D.Ž. MIJIN et al.: MICROWAVE-ASSISTED SYNTHESIS OF 2-PYRIDONE-BASED COMPOUNDSHem. ind. 68 (1) 1–14 (2014)Table 1. Synthesized arylazo 4,6-dimethyl- and 4,6-diphenyl-3-cyano-2-pyridone dyes with their MeMeMeMePhPhPhOHOHOHOHOHYield, CH3COONH3/EtOH/ΔCNHNAr CHO Ar COCH3ArNCCH2COOCH2CH3ArCH3COONH3/MW 5-7 minFigure 8. Conventional and microwave synthesis of substituted 3-cyano-2-pyridones.the conventional method of synthesis lasted for 6 h andgave lower yields (67–85%).Another example of microwave synthesis of 2-2-1condensing type of 2-pyridones is shown in Figure 9. The synthesis of 3,5-dicyano-2-pyridone is carriedout in aqueous solution starting from aldehydes andmalononitrile in the presence of sodium hydroxide as abase. The advantage of this synthesis is short reactiontime, efficiency and use of water instead of organicsolvents which have a favorable impact on the environ-ment. The method is applicable not only to aromaticaldehydes with electron-donor and electron-acceptorgroups, but also to heterocyclic and aliphatic aldehydes.Syntheses were performed at 100 C both in theconventional and the microwave method. The reactiontime of microwave synthesis was 2–3 min while conventional synthesis took 2–3 h. On the other hand,reaction yields increased from 25–37% (conventional)to 40–49% (microwave synthesis).RNCRCHO 2 NCCH2CNCNNaOH, H2OMW, 100 oC, 2-3 minONNH2HFigure 9. Synthesis of 4-substituted 6-amino-3,5-dicyano-2-pyridones in aqueous media under microwave irradiation.5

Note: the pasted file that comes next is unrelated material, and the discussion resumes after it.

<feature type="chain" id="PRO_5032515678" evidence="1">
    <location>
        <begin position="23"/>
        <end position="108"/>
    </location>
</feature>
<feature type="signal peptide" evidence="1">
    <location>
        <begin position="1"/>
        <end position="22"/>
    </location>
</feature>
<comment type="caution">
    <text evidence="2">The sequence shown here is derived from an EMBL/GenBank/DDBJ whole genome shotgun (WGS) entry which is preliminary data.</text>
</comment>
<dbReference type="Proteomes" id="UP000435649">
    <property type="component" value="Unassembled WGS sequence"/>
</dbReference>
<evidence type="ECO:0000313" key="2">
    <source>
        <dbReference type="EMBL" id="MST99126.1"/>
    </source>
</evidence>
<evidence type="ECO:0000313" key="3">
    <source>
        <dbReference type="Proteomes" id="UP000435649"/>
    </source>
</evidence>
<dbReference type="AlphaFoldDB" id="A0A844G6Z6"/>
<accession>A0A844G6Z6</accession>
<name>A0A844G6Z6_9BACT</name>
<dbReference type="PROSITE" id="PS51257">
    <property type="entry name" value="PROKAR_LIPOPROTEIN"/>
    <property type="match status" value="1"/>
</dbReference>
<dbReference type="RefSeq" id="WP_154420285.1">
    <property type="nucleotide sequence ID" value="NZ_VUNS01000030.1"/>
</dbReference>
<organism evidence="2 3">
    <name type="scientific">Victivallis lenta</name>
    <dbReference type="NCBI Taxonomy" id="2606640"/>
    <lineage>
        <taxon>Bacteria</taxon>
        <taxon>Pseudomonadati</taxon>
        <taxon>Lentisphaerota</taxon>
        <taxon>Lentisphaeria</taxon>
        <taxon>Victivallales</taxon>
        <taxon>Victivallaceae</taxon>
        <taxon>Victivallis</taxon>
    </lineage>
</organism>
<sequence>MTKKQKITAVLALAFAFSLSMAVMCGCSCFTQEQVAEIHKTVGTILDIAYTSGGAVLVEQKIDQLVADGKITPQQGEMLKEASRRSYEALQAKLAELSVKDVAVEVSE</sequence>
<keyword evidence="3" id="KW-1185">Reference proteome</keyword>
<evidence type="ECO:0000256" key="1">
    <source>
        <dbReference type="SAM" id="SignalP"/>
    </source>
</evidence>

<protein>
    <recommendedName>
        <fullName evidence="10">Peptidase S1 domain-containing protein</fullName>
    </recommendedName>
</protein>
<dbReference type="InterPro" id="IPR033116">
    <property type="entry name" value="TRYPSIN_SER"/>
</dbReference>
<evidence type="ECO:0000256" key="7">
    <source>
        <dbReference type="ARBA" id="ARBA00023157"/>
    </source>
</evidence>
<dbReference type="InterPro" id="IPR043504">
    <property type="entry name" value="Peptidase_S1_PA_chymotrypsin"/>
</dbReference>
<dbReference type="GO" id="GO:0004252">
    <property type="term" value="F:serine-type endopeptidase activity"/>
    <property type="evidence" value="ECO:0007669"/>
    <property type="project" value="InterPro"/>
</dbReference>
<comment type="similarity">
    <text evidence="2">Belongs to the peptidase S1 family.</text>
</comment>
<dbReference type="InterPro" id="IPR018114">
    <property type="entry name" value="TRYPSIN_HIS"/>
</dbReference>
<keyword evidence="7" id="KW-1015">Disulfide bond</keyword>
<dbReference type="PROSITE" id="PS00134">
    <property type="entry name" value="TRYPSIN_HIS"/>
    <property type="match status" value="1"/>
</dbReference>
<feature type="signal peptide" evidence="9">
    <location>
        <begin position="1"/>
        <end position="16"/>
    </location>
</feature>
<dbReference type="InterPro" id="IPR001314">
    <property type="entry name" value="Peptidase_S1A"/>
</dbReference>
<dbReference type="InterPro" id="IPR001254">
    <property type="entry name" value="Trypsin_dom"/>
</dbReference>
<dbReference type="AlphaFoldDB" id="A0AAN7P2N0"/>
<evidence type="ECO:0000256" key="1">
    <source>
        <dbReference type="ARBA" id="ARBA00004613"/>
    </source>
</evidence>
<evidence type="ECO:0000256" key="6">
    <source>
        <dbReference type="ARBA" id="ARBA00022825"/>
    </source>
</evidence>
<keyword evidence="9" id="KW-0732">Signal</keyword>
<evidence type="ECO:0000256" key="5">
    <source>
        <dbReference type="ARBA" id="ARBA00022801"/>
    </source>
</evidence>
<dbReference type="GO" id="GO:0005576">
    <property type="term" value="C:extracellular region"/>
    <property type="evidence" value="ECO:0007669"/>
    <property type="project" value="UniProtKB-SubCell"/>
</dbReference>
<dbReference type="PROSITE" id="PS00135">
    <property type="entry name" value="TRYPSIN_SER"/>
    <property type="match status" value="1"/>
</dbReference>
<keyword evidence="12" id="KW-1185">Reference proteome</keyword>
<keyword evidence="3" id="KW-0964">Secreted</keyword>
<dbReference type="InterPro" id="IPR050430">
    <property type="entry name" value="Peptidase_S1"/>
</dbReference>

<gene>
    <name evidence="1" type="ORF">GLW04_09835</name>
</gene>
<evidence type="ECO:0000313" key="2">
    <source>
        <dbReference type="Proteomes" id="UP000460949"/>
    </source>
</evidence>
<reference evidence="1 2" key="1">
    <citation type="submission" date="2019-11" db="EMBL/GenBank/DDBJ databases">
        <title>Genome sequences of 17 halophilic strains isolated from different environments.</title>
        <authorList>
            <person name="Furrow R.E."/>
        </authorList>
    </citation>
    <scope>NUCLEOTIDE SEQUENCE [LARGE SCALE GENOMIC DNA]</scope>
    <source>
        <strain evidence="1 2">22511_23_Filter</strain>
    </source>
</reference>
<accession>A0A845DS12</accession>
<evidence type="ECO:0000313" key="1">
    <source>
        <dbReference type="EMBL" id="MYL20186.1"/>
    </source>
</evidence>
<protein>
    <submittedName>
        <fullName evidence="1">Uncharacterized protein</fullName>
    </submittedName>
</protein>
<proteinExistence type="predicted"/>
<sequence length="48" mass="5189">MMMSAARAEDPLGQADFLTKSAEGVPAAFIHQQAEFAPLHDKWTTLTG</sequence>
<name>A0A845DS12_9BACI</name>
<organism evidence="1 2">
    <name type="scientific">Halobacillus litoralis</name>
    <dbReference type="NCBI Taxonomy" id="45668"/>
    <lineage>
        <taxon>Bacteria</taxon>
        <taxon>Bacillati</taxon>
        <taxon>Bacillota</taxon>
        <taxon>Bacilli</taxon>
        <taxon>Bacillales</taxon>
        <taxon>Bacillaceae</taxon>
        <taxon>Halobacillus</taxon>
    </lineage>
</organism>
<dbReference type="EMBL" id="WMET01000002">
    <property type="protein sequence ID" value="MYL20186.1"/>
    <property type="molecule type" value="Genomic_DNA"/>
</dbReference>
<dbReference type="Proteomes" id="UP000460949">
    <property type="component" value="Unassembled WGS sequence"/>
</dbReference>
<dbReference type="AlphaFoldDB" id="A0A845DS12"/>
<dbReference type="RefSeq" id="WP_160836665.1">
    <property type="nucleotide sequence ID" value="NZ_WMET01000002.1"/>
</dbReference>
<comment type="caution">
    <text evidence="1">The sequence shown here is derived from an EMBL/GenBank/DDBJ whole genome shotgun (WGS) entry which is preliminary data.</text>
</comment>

D.Ž. MIJIN et al.: MICROWAVE-ASSISTED SYNTHESIS OF 2-PYRIDONE-BASED COMPOUNDS4-Aryl substituted 5-alkoxycarbonyl-6-methyl-3,4-dihydropyridones were prepared by the reaction ofMeldrum’s acid, methyl acetoacetate and appropriatebenzaldehyde in the presence of ammonium acetate(2-2-1 condensation type, Figure 10) [60–62]. Microwave assisted synthesis, performed in a dedicated microwave reactor, produced pure products in high yields(81–91%), while the conventional synthesis gave yieldslower by 17–28%.Synthesis of 2-pyridone based bifunctional compounds (1,4-dihydropyridines) by the condensation ofdialdehyde, Meldrum’s acid, acetoacetic acid andammonium acetate is another example of 2-2-1 typecondensation of pyridones (Figure 11) . This synthesis was achieved by heating the reaction mixture ina conventional microwave oven for 8 min using smallHem. ind. 68 (1) 1–14 (2014)amounts of glycol as an energy transfer reagent (yield83%).MICROWAVE SYNTHESIS OF RING FUSED 2-PYRIDONEDERIVATIVESSynthesis of 2-quinolonesThe most widely used procedure for the synthesisof 2-quinolones is the reaction of aniline with malonicacid esters. However, this reaction is conducted at hightemperatures (250–350 C) that are difficult to achieveby conventional heating methods. The reaction of aniline with malonic acid esters produces two moles ofethanol, which affect the equilibrium between thereactants and the reaction products (Figure 12). ThereArOOCH3OCH3 COOCH3NH4OAcOOOCH3H3C ArCHOMWNOOCH3HFigure 10. Synthesis of 4-aryl substituted HOOHC NH4OAcOOOCH3COOCH2CH3H3COHH3CONHHNMW, 8 minCH3CH2OOCOCH3CH3OFigure 11. Synthesis of bifuncional 2-pyridone.OHR2R(EtOCO)CHR2NHR1RMW, 15 min, 500 WNOR1(EtOCO)CHR2- EtOHOORO- EtOHEtOHOEtNR1R22CRNORR1Figure 12. Formation of 3-substituted 4-hydroxy-2-quinolones in the reaction between anilines and substituted malonic esters.6